ADOPTION IS… A STORY
I remember thinking about adoption before I adopted. In my mind, it would be this wonderful, perfect love story. The main characters were a baby and my husband and me.
How WRONG I was!
Not about the love story but about the perfection and who the main characters actually were.
Adoption is a love story filled with VERY high emotions that are often deeply conflicting.
The main characters are not just the baby and adoptive parents. The main characters are the child, the birth family, the adoptive family, and in many cases …the social workers, the lawyers, the agencies, and/or the foster family.
After interviewing over 100 people in the adoption world I learned that every adoption story has the good and the hard. It has some form of loss, some form of joy and lots of unanswered questions.
Adoption can make a life and break a life. It’s a delicate storyline of pain and grief mixed with happiness and awe.
I had a dream the other night.
In the dream, a woman had a 9-month-old baby and she was handing him to me at an agency. I was going to foster him until he was matched with a forever family. The baby was clinging to her as she handed him over to me.
He was sobbing.
This 9-month-old baby boy wanted his mother. He clearly knew her and loved her with all his little heart.
I asked her if she could keep her baby. and I would help her raise him. She explained she had no money and wanted a better life for him. Then she signed paperwork and walked out the door.
I tried to comfort the inconsolable baby even though I knew I could never take away his loss.
He was scared and confused. And he was left with a stranger.
I also knew that I would love him and that his adoptive family would provide for him. That wasn’t a question.
The question I had was how was this baby going to process the grief?
I was overwhelmed with a helpless feeling. I looked at his sweet little face and it looked exactly like his birth mother’s face.
Then I woke up.
I couldn’t stop thinking about the dream and about that little boy.
In my heart, I really felt that the child belonged with his birth mother. All children belong with their mothers and fathers.
But I also believe that in our imperfect world that is not always possible.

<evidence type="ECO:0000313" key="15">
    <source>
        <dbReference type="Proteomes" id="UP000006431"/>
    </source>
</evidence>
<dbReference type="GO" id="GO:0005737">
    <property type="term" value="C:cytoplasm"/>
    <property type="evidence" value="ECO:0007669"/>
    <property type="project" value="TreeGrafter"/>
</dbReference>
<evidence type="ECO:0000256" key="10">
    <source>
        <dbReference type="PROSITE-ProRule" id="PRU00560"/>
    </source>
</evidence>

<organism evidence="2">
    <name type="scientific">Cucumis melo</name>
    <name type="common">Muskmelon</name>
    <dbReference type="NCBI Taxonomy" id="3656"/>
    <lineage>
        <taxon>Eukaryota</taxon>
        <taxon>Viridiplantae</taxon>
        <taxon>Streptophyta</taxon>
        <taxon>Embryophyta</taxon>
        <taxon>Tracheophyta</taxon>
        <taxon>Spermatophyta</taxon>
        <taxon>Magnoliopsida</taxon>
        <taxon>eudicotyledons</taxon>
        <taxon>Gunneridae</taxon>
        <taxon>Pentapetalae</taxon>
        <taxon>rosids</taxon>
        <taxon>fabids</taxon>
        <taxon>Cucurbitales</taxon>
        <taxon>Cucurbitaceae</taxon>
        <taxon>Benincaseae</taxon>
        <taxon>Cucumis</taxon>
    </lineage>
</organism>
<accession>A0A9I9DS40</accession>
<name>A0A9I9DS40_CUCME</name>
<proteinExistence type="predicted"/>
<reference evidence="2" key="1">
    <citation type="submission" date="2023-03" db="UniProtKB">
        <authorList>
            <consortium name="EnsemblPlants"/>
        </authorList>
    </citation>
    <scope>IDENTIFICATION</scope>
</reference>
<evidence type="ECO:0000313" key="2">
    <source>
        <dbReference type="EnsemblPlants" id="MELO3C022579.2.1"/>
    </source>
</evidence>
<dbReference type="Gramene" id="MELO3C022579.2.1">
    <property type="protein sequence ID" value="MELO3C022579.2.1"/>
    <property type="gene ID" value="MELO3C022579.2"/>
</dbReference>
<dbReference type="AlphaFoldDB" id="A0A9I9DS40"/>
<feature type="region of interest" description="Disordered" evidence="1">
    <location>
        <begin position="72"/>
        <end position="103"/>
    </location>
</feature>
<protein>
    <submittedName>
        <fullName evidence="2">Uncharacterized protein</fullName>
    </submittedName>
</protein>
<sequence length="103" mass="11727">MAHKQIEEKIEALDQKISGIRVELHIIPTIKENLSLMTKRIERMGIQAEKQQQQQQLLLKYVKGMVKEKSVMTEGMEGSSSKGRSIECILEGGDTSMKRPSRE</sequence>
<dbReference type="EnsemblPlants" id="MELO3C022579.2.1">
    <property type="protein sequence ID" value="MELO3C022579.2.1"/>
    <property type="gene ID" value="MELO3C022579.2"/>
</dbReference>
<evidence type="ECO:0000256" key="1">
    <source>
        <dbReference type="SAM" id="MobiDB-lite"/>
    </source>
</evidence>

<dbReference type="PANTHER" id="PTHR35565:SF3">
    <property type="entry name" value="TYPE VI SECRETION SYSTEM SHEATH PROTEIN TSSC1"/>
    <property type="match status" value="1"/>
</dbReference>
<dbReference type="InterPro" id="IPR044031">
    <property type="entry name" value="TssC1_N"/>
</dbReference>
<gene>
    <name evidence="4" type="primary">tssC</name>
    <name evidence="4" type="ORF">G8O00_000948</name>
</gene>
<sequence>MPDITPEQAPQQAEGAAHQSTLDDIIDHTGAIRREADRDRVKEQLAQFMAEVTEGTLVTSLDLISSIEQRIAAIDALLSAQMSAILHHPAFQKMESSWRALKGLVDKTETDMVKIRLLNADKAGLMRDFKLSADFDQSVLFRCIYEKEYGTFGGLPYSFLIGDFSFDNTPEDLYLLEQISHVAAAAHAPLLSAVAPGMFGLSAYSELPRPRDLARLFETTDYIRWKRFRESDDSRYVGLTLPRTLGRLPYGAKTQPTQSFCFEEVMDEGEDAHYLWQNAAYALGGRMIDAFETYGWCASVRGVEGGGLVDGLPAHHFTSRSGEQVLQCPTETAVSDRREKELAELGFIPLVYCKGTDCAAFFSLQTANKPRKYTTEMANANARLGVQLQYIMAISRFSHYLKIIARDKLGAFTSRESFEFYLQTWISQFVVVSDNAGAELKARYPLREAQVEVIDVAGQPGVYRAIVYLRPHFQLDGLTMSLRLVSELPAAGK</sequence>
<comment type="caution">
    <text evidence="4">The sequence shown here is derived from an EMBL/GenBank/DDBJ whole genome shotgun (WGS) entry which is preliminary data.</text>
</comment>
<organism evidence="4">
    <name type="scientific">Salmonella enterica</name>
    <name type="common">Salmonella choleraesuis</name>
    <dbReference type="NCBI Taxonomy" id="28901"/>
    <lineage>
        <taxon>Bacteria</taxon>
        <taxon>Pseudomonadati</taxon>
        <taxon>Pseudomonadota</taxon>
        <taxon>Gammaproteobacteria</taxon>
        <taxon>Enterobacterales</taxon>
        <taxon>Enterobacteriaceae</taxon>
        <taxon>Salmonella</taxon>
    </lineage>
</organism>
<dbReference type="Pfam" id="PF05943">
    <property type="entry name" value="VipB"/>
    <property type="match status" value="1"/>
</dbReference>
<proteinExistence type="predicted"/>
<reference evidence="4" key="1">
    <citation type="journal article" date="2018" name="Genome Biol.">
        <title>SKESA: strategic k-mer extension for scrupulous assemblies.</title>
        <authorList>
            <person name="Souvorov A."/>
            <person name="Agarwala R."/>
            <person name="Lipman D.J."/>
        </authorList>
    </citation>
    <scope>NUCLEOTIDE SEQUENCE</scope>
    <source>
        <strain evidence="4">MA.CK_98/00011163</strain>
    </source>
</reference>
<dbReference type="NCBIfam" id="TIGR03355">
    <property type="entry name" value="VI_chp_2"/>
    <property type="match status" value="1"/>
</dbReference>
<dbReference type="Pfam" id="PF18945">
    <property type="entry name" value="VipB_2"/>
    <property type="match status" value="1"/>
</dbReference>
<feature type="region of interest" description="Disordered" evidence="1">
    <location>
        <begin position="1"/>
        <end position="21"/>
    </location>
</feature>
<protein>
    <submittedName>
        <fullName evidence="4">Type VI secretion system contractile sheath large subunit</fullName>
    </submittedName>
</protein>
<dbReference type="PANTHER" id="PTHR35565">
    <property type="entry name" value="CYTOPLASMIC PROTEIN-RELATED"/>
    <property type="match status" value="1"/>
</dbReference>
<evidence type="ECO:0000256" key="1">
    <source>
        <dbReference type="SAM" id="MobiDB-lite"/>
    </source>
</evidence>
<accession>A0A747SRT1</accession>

Adoption was created to fill in that gap. It gives a child a home and opportunity that would not be possible without it.
I believe every child needs a family and I’ve seen first-hand that mothers and fathers cannot always provide for their children, so the need to for adoption is there.
But, I also believe that adoption does not always fill the empty holes for a child. No matter how great the “new” family is, often there is still resounding sadness experienced by the adoptee and birth parent.
As an adoptive mother, this was a hard realization.
I want to meet EVERY NEED of my four kids, as we all do as mothers. More than that….I want to be their biological mother, but I am not.
I realized if I acknowledge that, it doesn’t minimize my role. Instead, it empowers me to be open and listen to what they need.
I am a mother to them, and I am a part of their story.
The dynamics of our family may look different then what I thought because we have open agreements with our birth families. They each have their own stories but WE are their family.
At the end of the day, I am so happy that I chose adoption and that our stories came together. And as for the dream, I think it was a great reminder that adoption comes from brokenness that we cannot stop.
As parents we are called to recognize each child’s story and guide them into their truth, embracing the messy and the many blessings as they search for their identity and acceptance. Together we are writing our own story day by day.